IATA’s published outline incorporates pre-flight arrangements at airports; in-flight requirements including face coverings; testing before departure with the important caveat that such tests are “scalable, accurate and fast;” and, should they become available, science-backed immunity passports.
Although opening Caribbean tourism offers the possibility of driving economic recovery, it will be important that the outstanding and continuing epidemiological and scientific advice provided by the Caribbean Public Health Agency and the Pan American Health Organisation is not set aside by one or another government seeking short-term advantage. The willingness of almost every country in the region to act decisively and swiftly on their recommendations is why the Caribbean has by global per-capita standards seen such low transmission and mortality rates.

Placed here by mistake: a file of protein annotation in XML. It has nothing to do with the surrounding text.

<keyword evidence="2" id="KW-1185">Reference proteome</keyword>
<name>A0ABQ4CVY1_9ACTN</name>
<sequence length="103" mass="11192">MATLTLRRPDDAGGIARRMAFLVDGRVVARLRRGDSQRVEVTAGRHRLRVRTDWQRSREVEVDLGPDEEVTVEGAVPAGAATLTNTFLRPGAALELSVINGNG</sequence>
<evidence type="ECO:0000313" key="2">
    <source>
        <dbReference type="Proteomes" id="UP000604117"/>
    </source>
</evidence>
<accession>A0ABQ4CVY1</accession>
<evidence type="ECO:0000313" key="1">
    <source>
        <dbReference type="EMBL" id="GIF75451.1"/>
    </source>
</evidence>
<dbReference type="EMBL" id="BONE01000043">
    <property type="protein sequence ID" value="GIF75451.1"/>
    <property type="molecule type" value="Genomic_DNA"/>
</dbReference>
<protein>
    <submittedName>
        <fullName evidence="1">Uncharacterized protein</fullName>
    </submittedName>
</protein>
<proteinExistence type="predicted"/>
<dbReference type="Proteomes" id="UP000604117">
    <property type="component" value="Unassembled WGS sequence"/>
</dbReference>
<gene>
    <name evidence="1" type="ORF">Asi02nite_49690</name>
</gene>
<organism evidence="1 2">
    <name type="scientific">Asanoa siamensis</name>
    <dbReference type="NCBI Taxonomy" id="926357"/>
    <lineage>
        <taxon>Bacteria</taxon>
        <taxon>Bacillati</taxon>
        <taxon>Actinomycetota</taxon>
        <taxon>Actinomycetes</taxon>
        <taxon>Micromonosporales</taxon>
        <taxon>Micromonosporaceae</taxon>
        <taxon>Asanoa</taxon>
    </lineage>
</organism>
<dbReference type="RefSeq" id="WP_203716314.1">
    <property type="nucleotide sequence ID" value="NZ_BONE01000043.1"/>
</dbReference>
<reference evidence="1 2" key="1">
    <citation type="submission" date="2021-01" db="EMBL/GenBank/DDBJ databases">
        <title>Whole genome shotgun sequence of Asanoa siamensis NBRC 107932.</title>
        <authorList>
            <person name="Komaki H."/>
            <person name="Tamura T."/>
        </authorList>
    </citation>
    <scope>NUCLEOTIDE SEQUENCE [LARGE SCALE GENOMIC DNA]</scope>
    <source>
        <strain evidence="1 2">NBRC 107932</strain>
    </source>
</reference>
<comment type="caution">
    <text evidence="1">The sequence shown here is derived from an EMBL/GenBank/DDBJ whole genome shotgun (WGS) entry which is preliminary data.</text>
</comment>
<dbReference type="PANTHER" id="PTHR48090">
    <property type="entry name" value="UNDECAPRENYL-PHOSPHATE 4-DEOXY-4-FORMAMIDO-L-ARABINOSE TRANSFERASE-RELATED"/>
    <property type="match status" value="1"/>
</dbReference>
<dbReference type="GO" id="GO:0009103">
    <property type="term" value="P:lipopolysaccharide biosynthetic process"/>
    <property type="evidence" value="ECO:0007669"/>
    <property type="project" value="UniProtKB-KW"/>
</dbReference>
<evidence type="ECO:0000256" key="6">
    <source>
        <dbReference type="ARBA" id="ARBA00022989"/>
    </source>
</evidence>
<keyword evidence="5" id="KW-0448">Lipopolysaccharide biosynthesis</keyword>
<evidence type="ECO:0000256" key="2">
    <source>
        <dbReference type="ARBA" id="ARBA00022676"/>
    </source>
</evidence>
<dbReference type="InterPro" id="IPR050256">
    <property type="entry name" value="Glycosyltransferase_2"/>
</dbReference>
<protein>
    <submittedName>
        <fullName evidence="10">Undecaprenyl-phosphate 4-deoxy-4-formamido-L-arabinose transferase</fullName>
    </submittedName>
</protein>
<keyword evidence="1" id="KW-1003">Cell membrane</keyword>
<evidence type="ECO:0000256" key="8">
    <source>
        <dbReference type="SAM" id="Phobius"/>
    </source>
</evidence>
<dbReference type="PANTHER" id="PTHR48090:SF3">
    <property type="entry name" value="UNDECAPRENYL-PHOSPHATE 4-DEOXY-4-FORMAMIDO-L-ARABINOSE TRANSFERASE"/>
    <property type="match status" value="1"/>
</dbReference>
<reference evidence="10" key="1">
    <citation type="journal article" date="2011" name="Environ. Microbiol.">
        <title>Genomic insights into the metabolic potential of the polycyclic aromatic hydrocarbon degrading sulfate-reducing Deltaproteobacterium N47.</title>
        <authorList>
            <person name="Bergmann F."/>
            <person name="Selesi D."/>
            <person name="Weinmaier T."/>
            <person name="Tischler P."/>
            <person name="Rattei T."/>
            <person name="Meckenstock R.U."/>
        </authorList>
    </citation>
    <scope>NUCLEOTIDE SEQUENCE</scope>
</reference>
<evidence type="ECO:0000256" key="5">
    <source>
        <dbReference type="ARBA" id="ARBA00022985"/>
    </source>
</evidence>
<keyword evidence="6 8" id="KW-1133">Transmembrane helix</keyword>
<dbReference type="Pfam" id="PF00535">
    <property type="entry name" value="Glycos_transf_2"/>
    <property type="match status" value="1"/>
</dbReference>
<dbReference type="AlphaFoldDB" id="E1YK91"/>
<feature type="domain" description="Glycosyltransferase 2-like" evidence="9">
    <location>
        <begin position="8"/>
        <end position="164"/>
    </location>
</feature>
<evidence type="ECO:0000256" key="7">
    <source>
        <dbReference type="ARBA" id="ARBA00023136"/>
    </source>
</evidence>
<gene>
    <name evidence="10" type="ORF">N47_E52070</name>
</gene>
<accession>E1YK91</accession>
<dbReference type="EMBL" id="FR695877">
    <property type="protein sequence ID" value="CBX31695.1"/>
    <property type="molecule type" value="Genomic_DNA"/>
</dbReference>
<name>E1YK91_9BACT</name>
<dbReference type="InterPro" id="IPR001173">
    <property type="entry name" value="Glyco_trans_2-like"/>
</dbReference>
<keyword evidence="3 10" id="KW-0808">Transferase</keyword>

As the pandemic lessens, the challenge will be developing and sustaining a common health framework for tourism that meets national and regional requirements; assuages the concerns of citizens, workers and visitors; and accords with the thinking of external industry partners.
If this is not achievable, it is hard to see how the Caribbean’s tourism economy will thrive or the region be able to create the confidence and simplicity necessary for travellers to return in similar numbers as before.
Mr. Jessop, a consultant to the London-based Caribbean Council, can be contacted at